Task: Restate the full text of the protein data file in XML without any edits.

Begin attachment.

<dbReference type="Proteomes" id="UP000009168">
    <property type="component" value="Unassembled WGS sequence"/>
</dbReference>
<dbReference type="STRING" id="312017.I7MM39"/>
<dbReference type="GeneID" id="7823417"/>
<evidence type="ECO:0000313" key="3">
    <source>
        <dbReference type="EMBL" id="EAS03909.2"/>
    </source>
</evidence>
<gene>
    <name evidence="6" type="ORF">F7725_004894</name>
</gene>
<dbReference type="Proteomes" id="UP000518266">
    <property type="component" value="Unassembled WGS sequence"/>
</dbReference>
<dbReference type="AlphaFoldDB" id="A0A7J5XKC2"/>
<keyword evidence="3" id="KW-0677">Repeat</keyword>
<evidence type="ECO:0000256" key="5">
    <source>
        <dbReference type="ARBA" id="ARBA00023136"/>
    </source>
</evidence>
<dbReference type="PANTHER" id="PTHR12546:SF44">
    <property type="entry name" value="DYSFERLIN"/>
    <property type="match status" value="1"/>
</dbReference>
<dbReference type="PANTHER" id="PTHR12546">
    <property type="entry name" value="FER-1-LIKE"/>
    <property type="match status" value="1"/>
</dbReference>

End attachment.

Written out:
<dbReference type="Proteomes" id="UP000009168">
    <property type="component" value="Unassembled WGS sequence"/>
</dbReference>
<dbReference type="STRING" id="312017.I7MM39"/>
<dbReference type="GeneID" id="7823417"/>
<evidence type="ECO:0000313" key="3">
    <source>
        <dbReference type="EMBL" id="EAS03909.2"/>
    </source>
</evidence>
<gene>
    <name evidence="6" type="ORF">F7725_004894</name>
</gene>
<dbReference type="Proteomes" id="UP000518266">
    <property type="component" value="Unassembled WGS sequence"/>
</dbReference>
<dbReference type="AlphaFoldDB" id="A0A7J5XKC2"/>
<keyword evidence="3" id="KW-0677">Repeat</keyword>
<evidence type="ECO:0000256" key="5">
    <source>
        <dbReference type="ARBA" id="ARBA00023136"/>
    </source>
</evidence>
<dbReference type="PANTHER" id="PTHR12546:SF44">
    <property type="entry name" value="DYSFERLIN"/>
    <property type="match status" value="1"/>
</dbReference>
<dbReference type="PANTHER" id="PTHR12546">
    <property type="entry name" value="FER-1-LIKE"/>
    <property type="match status" value="1"/>
</dbReference>